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Oh Rats! A Review of David Benioff’s The 25th Hour by Kyler Hood

Thursday, June 2, 2011 @ 02:06 PM khood4208

In The 25th Hour, David Benioff’s placement of rats in the lives of Monty, Jacob, and Slattery suggests that each character’s self destruction is inevitable. Monty cannot avoid prison because he is greedy.  Jacob cannot woo Mary D’Annuzio, the girl he likes, because he is mediocre like his mentor Mr. LoBianco. Slattery cannot sleep with Naturelle or help Monty avoid prison because he is hot-tempered. The placement of rats in Jacob, Slattery, and Monty’s lives suggests that foibles necessitate unfulfilled desires, so the reader is unsettled, or, more likely, aware of limited character complexity.

Benioff first implements the rat trope when Monty saves Doyle: “a fighting dog abandoned to the mercy of river rats” (1).  The rats work as a metaphor for Kostya, Monty’s drug dealing partner who became a traitor. Monty rationalizes Kostya’s selling him out as the byproduct of Monty staying in business too long. Monty explains to Slattery, “Six more months I would’ve come to you, said, Here’s the loot…I got greedy. That’s what happened” (145).  In an illegal business, fear must trump greed, but not for Monty, so he gets busted and sent to prison.

The second mention of the rat trope occurs when LoBianco explains an old method of torture. LoBianco says, “The Turks used to strap metal baskets on the crotches of their war prisoners. With a live rat in the basket” (23). The rat discussion seems incidental, but it indirectly conveys LoBianco and Jacob’s unfulfilled motivations. LoBianco states that he will keep his job because “’They can’t fire me. I’m the only one hear who knows how to teach grammar” (24). LoBianco wants to keep his job, but later we see him drunk and upset; he spouts, “’This is where faggots come to die!” LoBianco yells insults because he is angry  he has not been asked back to teach, so he feels he has failed. Jacob defends LoBianco, saying, “You’re the best teacher in the department…We can’t let that happen!” (34). Jacob defends LoBianco because he admires and tries to emulate him. As Jacob’s mentor, LoBianco’s failure to maintain a job translates into Jacob’s failure to attract Mary D’Annuzio.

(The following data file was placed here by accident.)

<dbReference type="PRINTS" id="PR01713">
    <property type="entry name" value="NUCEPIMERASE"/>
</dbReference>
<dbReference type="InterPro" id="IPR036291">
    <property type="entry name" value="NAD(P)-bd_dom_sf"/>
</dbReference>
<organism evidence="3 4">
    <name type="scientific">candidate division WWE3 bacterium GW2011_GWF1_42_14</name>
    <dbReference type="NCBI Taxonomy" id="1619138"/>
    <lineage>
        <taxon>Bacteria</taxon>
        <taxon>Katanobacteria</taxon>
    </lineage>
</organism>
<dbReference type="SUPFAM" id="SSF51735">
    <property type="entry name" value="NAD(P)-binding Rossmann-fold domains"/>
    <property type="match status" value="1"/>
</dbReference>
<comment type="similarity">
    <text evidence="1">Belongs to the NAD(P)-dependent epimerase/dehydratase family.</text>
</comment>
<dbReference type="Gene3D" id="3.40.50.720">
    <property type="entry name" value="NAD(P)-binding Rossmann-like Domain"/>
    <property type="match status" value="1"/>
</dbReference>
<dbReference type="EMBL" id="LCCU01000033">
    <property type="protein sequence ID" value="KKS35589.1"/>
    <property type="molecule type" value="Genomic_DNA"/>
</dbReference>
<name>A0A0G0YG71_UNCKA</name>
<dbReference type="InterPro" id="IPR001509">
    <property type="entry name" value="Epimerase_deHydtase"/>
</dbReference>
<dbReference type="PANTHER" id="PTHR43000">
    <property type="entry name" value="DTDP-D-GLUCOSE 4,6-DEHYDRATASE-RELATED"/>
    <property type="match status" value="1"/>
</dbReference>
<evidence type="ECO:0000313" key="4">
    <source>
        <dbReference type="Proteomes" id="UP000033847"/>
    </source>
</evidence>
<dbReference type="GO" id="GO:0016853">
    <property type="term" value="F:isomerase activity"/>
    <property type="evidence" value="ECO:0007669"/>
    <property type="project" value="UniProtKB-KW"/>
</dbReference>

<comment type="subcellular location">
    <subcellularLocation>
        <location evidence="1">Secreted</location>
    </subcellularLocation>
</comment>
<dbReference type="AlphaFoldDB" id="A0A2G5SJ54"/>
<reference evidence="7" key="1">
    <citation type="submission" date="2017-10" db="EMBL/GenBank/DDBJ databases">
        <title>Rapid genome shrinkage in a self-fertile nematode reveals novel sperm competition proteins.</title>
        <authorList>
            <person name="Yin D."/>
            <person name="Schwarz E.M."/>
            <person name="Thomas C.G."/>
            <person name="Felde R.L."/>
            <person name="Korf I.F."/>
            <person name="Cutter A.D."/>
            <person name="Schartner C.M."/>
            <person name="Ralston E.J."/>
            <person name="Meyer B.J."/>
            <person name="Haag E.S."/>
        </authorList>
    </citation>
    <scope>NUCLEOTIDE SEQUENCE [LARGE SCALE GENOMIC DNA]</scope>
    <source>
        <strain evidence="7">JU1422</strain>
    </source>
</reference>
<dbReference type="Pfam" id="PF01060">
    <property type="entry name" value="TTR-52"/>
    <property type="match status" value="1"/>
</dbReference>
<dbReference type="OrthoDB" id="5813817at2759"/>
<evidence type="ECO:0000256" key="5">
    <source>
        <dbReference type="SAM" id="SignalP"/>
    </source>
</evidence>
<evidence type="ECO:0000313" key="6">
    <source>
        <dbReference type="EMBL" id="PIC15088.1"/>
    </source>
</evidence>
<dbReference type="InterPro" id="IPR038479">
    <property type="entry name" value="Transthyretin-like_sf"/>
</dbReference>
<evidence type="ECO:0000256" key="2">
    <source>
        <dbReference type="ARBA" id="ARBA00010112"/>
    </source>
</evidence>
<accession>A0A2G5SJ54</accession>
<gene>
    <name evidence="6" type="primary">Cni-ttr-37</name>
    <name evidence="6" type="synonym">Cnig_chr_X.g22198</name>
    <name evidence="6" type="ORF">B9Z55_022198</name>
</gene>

Benioff’s final use of the rat trope occurs when Slattery is at the train station. A boy pegs a rat with a coin and Slattery yells excitedly, “’Every now and then…you got to show the rats who’s boss” (185). Slattery is projecting both his inability to help Monty avoid prison and his inability to sleep with Naturelle onto the rats; at the same time, he makes the broader point that no one can be the victim of circumstance. But the boy’s efforts to hurt the rats, or change fate, seem ineffective. After the boy throws the coin at the rat, “pthwick! The nickel smacks it on the head. It drops the chip, quivers for a moment, and bolts into the shadows, its brother rats squealing and the humans cheering” (185). The boy’s attempt to change what the rats (i.e. circumstance) impose is fruitless just as Monty and Jacob’s efforts are fruitless.

Benioff’s rat trope in The 25th Hour conveys a pessimistic view of the world. Tragic flaws preclude the chance of Monty, Jacob, or Slattery reaching their goals. They can only change the perception of whether they’ve reached their goals. Benioff’s philosophical view seems unsettling, but feels cheapened by the lack of dynamic character motivations his construct requires.

(Page Numbers refer to The 25th Hour)

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